In the past, I’ve had difficulty creating Windows virtual machines with Vultr and other VPS providers which require the creation of a custom ISO that includes the virtio drivers. To remedy this, I decided to write a how-to on the process, so I’d be able to follow it again in the future. Hopefully, others will find this useful as well.
This will be the first in a two-part series and will cover creating and uploading the custom ISO. The following post will cover using that ISO to create a VM.
- Base Windows ISO
- ImgBurn (or similar)
- Virtio drivers
Acquire Your Base ISO
To create a custom ISO you’ll need a vanilla version of the Windows OS you are planning to install. At time of writing, you can get most ISOs for free from Microsoft, and either use the trial version for a short while or purchase your own licence. ISOs can be downloaded here:
- Evaluation Centre: https://www.microsoft.com/en-us/evalcenter/
- Windows Server: https://www.microsoft.com/en-us/evalcenter/evaluate-windows-server-2016
- Windows 10: https://www.microsoft.com/en-us/evalcenter/evaluate-windows-10-enterprise
Microsoft will ask you for your details before allowing you to download any of the above ISOs. Feel free to make something amusing up, and use a burner email service such as below so you don’t receive their spam:
Download the Latest Virtio Drivers
The drivers themselves can be found in a number of places on the Internet, but the best place I’ve found has been the Fedora Project website: https://docs.fedoraproject.org/quick-docs/en-US/creating-windows-virtual-machines-using-virtio-drivers.html
Download and Install ImgBurn
ImgBurn is required to pack your drivers and ISO into a single ISO package and is available here: http://www.imgburn.com/index.php?act=download
Putting It All Together
Once you have all of the various parts downloaded (and installed where necessary), you’ll need to perform the following steps to eventually end up with your custom ISO with virtio drivers. The below assumes you have saved the necessary components to a folder called customiso.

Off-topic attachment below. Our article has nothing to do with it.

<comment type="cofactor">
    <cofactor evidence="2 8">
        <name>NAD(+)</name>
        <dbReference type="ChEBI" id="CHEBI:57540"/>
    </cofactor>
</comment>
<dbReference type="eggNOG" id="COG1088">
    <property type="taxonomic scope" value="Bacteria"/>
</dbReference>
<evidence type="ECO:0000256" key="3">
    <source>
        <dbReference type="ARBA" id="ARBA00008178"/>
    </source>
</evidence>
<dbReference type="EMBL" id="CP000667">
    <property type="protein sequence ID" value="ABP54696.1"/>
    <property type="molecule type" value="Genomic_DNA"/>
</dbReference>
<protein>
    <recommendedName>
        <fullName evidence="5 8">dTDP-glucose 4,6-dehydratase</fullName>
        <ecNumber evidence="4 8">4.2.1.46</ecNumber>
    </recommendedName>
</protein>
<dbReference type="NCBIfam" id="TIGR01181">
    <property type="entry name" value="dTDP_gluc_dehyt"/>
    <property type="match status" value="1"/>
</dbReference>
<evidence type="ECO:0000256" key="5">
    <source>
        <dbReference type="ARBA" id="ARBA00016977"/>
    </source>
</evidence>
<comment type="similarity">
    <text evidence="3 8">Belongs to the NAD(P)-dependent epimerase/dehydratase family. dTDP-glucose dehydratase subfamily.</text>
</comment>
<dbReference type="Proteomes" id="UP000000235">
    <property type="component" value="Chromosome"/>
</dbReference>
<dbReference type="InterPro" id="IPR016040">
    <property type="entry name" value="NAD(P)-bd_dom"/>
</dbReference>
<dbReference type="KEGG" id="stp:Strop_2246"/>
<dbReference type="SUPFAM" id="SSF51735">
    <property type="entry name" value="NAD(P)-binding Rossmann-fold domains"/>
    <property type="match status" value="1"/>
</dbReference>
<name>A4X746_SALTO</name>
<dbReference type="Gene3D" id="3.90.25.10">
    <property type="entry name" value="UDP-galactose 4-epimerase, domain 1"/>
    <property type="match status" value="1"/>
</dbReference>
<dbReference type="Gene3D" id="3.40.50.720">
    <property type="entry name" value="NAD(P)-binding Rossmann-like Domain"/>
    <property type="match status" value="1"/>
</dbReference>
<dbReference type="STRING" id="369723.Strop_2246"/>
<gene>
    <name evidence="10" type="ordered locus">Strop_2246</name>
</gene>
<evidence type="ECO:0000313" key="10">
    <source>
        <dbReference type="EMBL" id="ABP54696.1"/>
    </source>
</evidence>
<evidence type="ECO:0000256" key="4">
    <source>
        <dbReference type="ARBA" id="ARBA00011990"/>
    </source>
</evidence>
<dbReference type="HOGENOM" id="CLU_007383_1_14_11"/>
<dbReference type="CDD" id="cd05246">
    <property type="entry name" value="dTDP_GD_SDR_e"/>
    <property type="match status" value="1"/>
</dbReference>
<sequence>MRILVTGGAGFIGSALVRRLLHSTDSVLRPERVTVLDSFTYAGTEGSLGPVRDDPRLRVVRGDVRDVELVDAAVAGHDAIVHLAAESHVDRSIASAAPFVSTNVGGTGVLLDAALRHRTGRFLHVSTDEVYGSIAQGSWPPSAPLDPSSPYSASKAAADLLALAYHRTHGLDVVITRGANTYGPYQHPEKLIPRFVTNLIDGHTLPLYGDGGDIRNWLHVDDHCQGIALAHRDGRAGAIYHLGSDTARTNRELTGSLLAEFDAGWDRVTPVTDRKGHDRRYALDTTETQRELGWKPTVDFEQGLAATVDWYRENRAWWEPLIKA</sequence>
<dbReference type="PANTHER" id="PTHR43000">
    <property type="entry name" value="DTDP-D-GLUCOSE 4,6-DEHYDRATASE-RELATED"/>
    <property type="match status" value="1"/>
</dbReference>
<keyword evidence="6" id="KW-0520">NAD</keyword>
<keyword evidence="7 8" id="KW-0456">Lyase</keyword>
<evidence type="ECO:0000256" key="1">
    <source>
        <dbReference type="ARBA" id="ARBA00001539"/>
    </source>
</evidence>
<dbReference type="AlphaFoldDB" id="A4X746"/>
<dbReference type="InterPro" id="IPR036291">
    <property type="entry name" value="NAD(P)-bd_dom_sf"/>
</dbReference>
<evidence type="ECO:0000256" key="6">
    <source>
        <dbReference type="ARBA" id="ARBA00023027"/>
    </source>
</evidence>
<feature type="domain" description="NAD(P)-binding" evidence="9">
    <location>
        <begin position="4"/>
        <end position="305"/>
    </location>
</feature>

- Extract the contents of the Windows ISO you downloaded to \customiso\Windows
- Extract the contents of the virtio ISO you downloaded to \customiso\Windows\virtio
- Open ImgBurn
- Click Create image file from files/folders:
- Add your customiso folder as the Source:
- Add your output file path and filename:
- Set the options tab (on the right) as below:
- Set the labels tab as below:
- Set the Advanced/Bootable Disc tab as below (Boot Image should be in the folder \customiso\Windows\boot\etfsboot):
All other settings can be left as default
- Click Build:
Once the ImgBurn process completes you will have your very own custom Windows ISO, complete with virtio drivers.
Upload to Vultr
There are a few ways to get your new ISO into your Vultr account:
- Dropbox: this is probably the easiest option, but your ISO will likely be too large for the 2GB limit most accounts start with. If you already have more, great, otherwise you’ll need to sign up for an Enterprise account (don’t worry, you can always sign up and get 1 month free, just make sure you cancel it before the month ends)
- Amazon S3 or Google Cloud Compute: I’ve never really played around with either of these options, but I’m guessing it would be quite similar to any other web server
- Vultr web server: I already had a web server up and running so this was the easiest option for me. I used scp to upload the ISO to the /var/www/html folder of a WordPress instance (probably don’t do this, it would be better to spin up a temporary web server somewhere and upload to that): scp -r Windows10Entprise_vultr.iso [user@destination_ip]:/var/www/html
- Once done, browse to the ISO section of the Vultr Servers page:
- Click Add ISO
- Enter the location of your ISO (if it’s in the same location I put it in above, then the URL will be similar to below):
- Click Upload
Once your upload is complete you can proceed to create your custom VM.